Given that crowded field, perhaps it’s not all that surprising that in the end, only Boston College’s Johnny Gaudreau and Kevin Hayes were among the top 10, as they also happen to be the top two scorers in the nation. Also, since Gaudreau’s eventual victory is pretty well sealed up at this point, I don’t think Hockey East has all that much to complain about at present.

Finally, there’s Ryan Dzingel, who occupies the slot I had earmarked for Hellebuyck. There’s no doubt of his credentials, given the 22 goals and 24 assists he’s posted for the Buckeyes this season.

At the same time, however, I was wary of going too big on the Big Ten, based on the fact that there are only six coaches in the conference and my sense that the coaches’ voting is heavily influenced by which players they see the most.

On the other hand, as a colleague pointed out to me in the wake of last week’s announcement, coaches had plenty of opportunities to see Dzingel thanks to the Big Ten Network. That’s particularly true in this first season of Big Ten play, since Ohio State games weren’t a naturally high priority when the network’s hockey coverage consisted of a mix of CCHA and WCHA games and the Buckeyes played Michigan and Michigan State only so many times.

None of this is a knock on Dzingel, who is certainly deserving of his spot, but it’s hard to argue that Hellebuyck wouldn’t have been equally deserving. Again, no candidate exists in a vacuum, and you never know what factors might make the difference.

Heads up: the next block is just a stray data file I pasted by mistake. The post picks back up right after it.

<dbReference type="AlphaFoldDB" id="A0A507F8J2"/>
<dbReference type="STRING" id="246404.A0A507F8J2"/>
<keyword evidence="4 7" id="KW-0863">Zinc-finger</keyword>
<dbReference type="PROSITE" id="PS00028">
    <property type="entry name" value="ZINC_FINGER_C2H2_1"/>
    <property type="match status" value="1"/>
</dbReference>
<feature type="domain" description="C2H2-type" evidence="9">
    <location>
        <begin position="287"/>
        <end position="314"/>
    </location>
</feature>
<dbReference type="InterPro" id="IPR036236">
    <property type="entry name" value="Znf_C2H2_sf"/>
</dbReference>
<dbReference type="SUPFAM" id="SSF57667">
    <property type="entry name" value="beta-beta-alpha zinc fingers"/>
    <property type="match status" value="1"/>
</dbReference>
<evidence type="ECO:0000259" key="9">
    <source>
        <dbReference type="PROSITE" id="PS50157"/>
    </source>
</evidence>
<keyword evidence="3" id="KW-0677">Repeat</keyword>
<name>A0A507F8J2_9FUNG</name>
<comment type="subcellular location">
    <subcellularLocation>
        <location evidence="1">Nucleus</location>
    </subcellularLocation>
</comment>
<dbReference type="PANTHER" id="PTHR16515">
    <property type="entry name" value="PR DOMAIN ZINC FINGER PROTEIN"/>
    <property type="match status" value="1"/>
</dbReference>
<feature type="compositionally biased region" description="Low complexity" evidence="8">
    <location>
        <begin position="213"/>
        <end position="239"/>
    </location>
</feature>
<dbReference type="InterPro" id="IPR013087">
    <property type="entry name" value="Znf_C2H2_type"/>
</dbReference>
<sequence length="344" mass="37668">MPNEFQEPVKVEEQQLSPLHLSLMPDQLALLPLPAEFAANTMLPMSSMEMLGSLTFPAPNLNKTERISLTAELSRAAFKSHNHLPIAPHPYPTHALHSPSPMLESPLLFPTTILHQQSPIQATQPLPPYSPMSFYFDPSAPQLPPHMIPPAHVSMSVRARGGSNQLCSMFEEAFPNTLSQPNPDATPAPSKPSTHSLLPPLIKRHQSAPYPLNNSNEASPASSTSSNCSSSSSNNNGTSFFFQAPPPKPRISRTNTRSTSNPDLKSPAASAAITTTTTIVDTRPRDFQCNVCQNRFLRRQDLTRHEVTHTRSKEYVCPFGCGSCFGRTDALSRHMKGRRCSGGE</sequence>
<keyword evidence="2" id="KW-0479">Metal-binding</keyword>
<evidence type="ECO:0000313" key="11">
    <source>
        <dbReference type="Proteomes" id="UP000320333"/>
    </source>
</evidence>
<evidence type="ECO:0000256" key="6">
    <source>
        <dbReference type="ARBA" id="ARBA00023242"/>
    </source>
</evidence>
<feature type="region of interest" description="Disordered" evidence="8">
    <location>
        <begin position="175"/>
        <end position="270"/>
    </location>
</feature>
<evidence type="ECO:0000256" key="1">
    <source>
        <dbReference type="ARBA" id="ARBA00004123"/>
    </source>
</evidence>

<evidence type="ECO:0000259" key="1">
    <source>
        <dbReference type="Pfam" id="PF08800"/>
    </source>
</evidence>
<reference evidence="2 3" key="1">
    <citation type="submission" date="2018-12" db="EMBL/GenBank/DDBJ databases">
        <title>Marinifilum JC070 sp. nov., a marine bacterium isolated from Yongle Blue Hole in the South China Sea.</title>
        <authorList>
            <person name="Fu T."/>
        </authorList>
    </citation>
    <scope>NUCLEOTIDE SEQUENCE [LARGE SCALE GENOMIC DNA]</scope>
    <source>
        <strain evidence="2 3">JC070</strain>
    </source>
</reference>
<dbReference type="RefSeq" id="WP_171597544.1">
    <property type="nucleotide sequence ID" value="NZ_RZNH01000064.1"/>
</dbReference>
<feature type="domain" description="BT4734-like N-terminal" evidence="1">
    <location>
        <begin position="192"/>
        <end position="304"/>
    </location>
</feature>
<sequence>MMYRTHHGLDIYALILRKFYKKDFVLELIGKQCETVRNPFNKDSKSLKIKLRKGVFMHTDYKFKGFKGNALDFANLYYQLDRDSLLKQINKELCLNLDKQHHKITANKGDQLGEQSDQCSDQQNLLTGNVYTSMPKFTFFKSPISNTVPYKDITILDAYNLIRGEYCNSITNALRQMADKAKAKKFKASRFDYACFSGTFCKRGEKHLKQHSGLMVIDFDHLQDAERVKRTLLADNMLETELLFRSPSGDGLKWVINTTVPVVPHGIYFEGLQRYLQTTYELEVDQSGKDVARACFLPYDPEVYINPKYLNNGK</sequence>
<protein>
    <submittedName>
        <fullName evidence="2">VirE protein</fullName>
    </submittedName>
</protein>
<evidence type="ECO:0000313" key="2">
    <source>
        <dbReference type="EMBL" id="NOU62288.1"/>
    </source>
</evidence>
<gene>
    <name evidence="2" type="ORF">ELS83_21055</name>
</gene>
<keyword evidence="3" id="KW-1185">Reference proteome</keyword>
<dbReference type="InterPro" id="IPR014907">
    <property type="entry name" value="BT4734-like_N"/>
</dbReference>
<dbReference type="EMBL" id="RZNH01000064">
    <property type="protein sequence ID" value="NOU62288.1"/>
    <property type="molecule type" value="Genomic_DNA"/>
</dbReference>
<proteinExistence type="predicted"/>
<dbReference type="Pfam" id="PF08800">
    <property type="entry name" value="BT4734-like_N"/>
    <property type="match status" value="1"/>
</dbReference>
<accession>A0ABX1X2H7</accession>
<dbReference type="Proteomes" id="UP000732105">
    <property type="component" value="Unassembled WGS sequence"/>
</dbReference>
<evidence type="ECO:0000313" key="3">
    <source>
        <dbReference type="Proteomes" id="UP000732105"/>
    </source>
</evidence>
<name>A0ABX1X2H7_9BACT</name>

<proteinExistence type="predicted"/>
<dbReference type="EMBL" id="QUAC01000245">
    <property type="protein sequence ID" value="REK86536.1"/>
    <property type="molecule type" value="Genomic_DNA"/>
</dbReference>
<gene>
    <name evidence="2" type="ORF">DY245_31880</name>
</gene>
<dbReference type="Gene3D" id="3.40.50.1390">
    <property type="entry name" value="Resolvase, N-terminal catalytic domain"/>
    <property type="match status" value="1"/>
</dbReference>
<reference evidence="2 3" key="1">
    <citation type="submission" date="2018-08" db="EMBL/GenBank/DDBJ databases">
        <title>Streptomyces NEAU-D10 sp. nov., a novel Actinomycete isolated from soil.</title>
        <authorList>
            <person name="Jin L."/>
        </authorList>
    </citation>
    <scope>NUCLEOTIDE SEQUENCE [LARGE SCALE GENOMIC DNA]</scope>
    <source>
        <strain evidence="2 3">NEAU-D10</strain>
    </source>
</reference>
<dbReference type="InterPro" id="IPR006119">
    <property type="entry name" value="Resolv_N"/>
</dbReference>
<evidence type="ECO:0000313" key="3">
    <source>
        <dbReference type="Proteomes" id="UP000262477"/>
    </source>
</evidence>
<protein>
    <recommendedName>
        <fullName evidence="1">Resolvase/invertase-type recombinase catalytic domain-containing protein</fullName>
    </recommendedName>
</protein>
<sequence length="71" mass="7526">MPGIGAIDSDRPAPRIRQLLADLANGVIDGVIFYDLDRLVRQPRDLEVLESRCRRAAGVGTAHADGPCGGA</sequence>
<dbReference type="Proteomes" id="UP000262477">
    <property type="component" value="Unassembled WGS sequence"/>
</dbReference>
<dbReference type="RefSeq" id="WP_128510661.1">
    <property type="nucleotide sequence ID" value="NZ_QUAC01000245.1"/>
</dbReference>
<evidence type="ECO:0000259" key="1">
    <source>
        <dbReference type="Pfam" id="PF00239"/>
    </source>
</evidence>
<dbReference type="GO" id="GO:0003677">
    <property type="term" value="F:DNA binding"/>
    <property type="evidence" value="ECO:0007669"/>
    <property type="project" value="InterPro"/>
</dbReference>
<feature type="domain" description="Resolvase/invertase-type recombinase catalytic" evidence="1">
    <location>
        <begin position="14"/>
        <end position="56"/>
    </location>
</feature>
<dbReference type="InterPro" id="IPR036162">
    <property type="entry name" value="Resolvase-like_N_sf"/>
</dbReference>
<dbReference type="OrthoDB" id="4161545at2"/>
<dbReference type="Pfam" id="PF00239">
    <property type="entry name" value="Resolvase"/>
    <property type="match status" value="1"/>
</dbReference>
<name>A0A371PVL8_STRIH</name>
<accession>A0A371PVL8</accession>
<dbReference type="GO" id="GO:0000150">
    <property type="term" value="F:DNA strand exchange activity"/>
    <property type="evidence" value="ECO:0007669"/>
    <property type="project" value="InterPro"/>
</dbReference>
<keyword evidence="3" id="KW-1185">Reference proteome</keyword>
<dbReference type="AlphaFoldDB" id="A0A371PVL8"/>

So, moving on to this weekend’s regionals, I have to be honest: There really isn’t much drama here from a Hobey perspective. If Hellebuyck had been picked as a finalist, I could dream up a scenario where he backstops Lowell to its second consecutive Frozen Four, allowing him to leapfrog Johnny Gaudreau if the Eagles were to fall in the first round with “Johnny Hockey” kept off the score sheet.

Without Hellebuyck in the mix, I don’t see anyone who can catch Gaudreau now. As far as the Hobey race is concerned, everyone’s playing for second and third now.

So, who gets there after the 27-person selection committee files votes by Tuesday? Well, I really like the two goaltenders out of the Big Ten, Minnesota’s Adam Wilcox and Wisconsin’s Joel Rumpel. A strong weekend and a trip to the Frozen Four could easily lock up a finalist spot for either netminder.

By the way, for what it’s worth, BC and Wisconsin played for NCAA championships in 2006 and 2010, so the calendar suggests it could be that time again. Just saying.

I don’t quite see it for Motte, although I suppose that it’s possible for him to open some more eyes by backstopping the Bulldogs to Philadelphia. Finally, there’s Union and Shayne Gostisbehere, who, by the way, just happens to be a Philadelphia Flyers draftee.

If Rick Bennett finds himself coaching a group of Pennsylvania Dutchmen after this weekend (har dee har har), I could see Gostisbehere in the mix, but I think he’d need to be particularly noticeable in the Union wins.

But then again, we may be overlooking one of the more likely scenarios: both BC players in the Hobey Hat Trick. It’s not like it hasn’t happened before: just ask Colorado College’s Marty Sertich and Brett Sterling (2005) or Boston University’s Matt Gilroy and Colin Wilson (2009).

If Kevin Hayes has a big weekend in Worcester, he’ll find himself in a familiar position — right alongside Gaudreau — when the Hobey Hat Trick is announced.

It won’t be easy, of course — after all, BC’s path to Philadelphia could go through two Mike Richter Award finalists in Hellebuyck and Brittain — but even-numbered years tend to favor BC lately, and it’s not at all hard to imagine Hayes and Gaudreau leading the Eagles on another Frozen Four run.

That does it for now. I’ll be back next week with a Hat Trick prediction. Enjoy the regionals, everyone!